Malte : The death of the temple people

Part 2

The European White Knight

Enter FRAGSUS. The Europe-wide €2.3 million study that brings together seven countries, five institutions (the Universities of Cambridge, Malta and Queen’s Belfast, Heritage Malta and the Superintendence of Cultural Heritage), 19 academics, 10 post-doctorate researchers, and around 50 students, all coordinated by Prof. Caroline Malone and all focused on trying to answer the questions: What killed off the Temple people? Why do some civilisations survive for millennia in fragile environments and others do not?


To answer these questions (and plenty others) needs so many experts on board from fields as diverse as geologists to biologists, apart from archaeologists to interpret it all. They are also using scientific techniques to an extent never seen before on the Islands, from soil and pollen studies to GPS and LiDAR (Light Detection and Ranging laser) technology, all to try and reconstruct the past.

A key ingredient are 12 cores that are being taken of Maltese soil and sediments. A core involves taking a circular sample of soil down to the bedrock. In Malta and Gozo this ranges from 2 to 20m in depth. ‘This is like taking a sample to carry out a biopsy: from a tiny sample you try and build up a general picture, […] if I find material in the core that is suggestive of a very wooded environment it means that the environment was wooded but then eroded. If erosion has taken place it means that the landscape might not have been heavily terraced. Everything is linked,’ illustrated Vella.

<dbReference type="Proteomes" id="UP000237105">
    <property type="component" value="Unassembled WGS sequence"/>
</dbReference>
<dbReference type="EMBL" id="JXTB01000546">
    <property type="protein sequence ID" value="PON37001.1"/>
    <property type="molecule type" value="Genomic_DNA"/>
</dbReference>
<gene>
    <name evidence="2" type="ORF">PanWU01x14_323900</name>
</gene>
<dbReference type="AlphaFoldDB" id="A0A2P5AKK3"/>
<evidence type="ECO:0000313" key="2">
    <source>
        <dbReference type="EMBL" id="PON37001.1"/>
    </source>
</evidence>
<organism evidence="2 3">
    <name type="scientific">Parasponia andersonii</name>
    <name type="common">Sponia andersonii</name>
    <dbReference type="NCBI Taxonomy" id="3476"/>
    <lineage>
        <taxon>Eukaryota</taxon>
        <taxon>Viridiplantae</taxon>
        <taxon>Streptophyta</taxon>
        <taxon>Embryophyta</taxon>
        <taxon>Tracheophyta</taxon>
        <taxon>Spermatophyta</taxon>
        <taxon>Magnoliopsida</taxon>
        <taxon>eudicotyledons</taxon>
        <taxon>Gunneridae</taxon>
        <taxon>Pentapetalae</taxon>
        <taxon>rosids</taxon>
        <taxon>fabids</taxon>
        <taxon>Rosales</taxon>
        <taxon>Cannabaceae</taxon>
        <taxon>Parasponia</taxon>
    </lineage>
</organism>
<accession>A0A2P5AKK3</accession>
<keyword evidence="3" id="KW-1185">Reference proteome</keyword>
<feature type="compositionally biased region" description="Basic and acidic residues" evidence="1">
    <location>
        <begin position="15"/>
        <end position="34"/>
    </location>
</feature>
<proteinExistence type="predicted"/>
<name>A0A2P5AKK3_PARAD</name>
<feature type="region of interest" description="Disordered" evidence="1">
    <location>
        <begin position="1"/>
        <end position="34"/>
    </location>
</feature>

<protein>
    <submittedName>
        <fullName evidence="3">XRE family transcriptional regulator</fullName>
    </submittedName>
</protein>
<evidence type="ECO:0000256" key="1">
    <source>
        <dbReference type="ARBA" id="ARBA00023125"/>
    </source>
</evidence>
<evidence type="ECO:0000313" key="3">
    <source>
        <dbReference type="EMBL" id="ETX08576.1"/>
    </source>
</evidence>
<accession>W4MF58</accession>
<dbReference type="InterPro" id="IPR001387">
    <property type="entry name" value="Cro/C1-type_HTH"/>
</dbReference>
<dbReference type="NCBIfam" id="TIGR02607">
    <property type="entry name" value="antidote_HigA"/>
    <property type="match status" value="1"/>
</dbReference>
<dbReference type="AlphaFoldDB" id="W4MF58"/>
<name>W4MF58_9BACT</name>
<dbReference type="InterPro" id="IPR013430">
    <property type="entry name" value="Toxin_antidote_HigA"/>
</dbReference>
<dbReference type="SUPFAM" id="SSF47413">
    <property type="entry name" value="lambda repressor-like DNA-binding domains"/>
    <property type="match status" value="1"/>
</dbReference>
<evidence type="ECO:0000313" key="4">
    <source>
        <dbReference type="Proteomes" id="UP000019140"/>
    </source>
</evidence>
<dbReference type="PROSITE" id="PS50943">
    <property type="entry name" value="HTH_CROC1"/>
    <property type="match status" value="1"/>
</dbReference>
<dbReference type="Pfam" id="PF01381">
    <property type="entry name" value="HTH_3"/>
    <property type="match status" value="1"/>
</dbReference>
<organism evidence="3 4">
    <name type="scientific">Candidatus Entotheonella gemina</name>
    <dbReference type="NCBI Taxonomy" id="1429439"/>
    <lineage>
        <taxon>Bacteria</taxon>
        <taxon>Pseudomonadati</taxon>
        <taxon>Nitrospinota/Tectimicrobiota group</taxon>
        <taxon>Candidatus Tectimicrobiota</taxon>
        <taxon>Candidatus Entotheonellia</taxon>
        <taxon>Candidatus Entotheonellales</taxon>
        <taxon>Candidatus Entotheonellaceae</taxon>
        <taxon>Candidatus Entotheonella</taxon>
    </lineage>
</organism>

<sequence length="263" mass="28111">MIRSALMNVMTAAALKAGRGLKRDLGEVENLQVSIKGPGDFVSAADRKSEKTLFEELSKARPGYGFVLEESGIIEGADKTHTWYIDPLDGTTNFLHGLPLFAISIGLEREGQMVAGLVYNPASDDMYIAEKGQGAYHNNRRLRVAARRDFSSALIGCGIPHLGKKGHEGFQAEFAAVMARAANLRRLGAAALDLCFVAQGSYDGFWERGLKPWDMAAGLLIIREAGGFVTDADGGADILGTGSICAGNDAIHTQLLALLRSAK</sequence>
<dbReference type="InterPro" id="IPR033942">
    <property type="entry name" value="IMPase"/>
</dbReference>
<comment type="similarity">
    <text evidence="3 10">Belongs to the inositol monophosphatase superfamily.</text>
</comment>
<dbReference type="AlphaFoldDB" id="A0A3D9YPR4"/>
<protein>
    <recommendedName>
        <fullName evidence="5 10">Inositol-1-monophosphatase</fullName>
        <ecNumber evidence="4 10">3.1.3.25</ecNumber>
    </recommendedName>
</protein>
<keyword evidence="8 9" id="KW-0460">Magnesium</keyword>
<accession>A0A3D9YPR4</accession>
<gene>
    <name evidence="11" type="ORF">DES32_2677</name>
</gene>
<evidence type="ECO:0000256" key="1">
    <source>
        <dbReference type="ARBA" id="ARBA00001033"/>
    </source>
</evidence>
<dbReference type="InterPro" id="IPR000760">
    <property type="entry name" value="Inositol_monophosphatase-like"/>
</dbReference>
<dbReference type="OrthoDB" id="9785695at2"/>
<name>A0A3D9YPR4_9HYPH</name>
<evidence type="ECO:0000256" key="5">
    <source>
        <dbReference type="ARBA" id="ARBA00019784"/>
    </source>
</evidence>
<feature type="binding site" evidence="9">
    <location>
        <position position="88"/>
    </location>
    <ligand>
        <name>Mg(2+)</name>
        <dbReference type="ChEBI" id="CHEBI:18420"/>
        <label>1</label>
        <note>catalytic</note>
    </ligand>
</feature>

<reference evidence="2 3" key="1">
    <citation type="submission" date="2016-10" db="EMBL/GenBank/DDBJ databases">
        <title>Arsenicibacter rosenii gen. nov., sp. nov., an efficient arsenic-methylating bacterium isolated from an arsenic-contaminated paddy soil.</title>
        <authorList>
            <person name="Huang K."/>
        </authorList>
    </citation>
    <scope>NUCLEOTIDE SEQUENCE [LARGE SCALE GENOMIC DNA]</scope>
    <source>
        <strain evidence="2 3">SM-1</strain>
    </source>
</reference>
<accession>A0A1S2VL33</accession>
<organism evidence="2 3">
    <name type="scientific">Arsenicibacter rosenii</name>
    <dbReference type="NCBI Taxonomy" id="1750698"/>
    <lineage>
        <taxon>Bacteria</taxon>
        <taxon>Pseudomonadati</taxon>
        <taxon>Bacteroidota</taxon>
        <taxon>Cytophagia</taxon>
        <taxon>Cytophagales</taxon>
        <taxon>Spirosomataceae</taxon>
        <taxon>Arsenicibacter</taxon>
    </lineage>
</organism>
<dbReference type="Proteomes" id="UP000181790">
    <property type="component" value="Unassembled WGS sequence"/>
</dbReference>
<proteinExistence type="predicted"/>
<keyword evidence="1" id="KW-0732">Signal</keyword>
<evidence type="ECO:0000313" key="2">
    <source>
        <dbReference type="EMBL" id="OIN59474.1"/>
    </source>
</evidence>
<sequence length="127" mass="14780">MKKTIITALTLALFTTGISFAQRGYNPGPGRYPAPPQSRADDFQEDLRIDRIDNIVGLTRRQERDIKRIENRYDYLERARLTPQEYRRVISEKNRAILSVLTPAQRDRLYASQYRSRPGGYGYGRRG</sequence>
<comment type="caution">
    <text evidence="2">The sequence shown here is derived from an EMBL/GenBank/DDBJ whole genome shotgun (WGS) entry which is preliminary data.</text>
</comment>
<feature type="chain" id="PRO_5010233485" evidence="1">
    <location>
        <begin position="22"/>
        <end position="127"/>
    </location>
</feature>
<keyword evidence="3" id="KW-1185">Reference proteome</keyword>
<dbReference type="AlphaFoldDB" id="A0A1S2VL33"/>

Research on the Temple people did not stop after the Xagħra Circle dig and these cores are developing on previous ones, however they have never been studied so systematically. Prof. Patrick J. Schembri (for more about his research see issue 9, p. 30; is leading the local team studying molluscs, which includes snails, found within these cores to figure out the past environment and cultural habits. ‘We found a great many species that not only tell us about the environment at the time but also about how this has changed. As a bonus they also tell us about human activities,’ stated Schembri.

Researcher Dr Katrin Fenech went into greater detail about how much information we can glean simply by studying assemblages of snails. For a snail, the Maltese Islands and seas have not changed too much over the last seven thousand years, so you find similar species back in the Temple Period as today. ‘The species can be broadly categorised into ‘land snails’, ‘brackish water molluscs’ and ‘marine molluscs,’ said Fenech. These categories can be split into whether the snails live in the open countryside, or love shade, or live just about anywhere. So if you find a shade-loving snail (such asFerrussacia folliculus) in a place that is today rocky and dry, you can assume that just before Neolithic humans landed on Malta there were a lot more trees. Because they are taking so many cores they can refine these statements to specific areas.